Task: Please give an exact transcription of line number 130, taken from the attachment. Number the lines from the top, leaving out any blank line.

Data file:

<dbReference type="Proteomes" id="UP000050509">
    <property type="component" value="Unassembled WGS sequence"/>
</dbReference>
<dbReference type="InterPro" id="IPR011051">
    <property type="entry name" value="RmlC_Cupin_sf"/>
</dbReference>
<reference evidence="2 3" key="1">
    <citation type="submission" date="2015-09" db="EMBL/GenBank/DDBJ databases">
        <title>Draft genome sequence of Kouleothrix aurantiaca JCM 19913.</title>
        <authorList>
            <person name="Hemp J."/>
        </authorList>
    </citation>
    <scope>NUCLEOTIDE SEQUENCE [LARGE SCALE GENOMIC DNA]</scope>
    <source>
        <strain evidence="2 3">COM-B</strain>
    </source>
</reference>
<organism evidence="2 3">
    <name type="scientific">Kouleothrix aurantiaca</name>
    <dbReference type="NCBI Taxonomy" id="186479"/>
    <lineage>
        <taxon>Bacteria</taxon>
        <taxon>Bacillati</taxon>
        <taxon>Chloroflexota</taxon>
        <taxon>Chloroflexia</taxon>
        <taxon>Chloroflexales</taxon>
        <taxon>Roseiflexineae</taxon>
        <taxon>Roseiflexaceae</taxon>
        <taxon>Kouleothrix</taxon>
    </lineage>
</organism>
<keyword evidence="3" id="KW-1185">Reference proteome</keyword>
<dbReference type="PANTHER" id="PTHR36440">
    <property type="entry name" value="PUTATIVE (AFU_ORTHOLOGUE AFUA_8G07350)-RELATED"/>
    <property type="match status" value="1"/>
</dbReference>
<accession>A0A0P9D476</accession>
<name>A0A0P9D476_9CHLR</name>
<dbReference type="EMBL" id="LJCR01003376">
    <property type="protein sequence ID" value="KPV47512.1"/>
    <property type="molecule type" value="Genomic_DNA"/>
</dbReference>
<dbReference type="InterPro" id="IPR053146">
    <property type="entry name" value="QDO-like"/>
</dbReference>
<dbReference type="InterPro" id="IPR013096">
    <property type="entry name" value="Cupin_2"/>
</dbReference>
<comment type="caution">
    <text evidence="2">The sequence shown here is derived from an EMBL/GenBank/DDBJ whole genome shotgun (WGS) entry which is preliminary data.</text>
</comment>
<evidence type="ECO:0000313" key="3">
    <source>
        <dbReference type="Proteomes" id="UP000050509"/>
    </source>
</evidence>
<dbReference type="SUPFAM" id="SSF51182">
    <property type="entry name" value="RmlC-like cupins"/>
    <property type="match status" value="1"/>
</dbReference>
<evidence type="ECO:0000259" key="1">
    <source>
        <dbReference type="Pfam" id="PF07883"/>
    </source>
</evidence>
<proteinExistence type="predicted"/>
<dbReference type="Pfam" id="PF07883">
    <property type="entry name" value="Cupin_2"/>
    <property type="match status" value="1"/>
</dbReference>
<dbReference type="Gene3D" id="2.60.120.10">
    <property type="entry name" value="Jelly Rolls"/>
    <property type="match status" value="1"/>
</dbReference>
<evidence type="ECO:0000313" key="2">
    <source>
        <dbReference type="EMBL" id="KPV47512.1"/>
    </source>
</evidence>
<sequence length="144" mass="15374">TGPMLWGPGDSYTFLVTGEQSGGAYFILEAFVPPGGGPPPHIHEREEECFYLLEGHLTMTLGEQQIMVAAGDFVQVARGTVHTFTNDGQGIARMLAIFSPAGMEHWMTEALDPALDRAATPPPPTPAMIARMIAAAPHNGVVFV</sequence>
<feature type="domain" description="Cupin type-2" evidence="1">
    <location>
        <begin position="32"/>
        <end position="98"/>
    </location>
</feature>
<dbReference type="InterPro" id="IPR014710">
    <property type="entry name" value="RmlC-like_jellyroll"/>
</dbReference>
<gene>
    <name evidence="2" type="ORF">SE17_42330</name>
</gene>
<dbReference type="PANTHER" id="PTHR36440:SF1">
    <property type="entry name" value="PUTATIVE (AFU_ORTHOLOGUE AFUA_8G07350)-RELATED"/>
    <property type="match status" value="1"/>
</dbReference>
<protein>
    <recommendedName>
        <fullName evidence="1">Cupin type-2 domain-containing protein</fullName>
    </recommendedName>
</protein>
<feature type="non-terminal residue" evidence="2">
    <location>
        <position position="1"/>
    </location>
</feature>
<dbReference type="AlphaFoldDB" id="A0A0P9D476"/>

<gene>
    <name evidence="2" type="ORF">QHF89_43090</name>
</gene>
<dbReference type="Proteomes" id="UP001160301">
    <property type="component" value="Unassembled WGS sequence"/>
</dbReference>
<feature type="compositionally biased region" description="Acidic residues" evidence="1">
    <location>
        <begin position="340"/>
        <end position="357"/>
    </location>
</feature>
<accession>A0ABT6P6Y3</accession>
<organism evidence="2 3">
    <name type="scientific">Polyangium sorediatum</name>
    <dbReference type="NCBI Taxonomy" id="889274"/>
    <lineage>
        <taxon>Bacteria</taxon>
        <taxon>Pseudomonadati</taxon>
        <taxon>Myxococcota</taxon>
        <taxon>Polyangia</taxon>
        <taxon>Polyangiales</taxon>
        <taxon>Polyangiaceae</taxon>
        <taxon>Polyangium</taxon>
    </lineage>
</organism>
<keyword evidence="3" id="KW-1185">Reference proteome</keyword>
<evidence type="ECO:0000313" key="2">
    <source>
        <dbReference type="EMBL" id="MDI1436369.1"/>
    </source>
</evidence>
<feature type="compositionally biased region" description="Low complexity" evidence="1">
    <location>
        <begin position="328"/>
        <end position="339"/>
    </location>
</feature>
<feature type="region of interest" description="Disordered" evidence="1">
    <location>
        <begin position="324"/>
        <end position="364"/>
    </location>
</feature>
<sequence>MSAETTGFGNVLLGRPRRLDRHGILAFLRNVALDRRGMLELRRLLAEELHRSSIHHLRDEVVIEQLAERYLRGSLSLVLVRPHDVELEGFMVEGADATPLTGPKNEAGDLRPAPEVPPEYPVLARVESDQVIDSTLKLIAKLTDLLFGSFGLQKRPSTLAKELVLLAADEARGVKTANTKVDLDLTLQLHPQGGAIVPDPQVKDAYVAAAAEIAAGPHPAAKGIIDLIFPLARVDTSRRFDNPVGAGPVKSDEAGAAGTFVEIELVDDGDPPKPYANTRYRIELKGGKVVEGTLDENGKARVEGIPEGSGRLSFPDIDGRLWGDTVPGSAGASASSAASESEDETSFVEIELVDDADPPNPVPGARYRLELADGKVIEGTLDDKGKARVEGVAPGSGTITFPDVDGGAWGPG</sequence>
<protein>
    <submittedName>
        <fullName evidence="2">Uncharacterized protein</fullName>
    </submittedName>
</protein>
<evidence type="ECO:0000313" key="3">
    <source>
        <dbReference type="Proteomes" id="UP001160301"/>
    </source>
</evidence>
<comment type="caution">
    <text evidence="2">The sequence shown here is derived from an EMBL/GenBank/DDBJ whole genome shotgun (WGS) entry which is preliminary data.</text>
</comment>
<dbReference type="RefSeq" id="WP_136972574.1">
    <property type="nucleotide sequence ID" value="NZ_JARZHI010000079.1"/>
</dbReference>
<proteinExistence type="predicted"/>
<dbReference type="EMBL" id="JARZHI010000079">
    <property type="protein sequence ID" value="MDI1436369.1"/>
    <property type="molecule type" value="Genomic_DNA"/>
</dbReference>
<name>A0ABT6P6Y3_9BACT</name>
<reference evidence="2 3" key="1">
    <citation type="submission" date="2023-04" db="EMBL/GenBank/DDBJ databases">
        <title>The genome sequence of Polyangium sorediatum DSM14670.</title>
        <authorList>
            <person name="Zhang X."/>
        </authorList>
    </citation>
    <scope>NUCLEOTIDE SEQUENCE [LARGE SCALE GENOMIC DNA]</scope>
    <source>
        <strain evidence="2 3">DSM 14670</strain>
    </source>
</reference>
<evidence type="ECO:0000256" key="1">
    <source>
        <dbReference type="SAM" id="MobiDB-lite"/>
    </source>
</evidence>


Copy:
        <taxon>Polyangiales</taxon>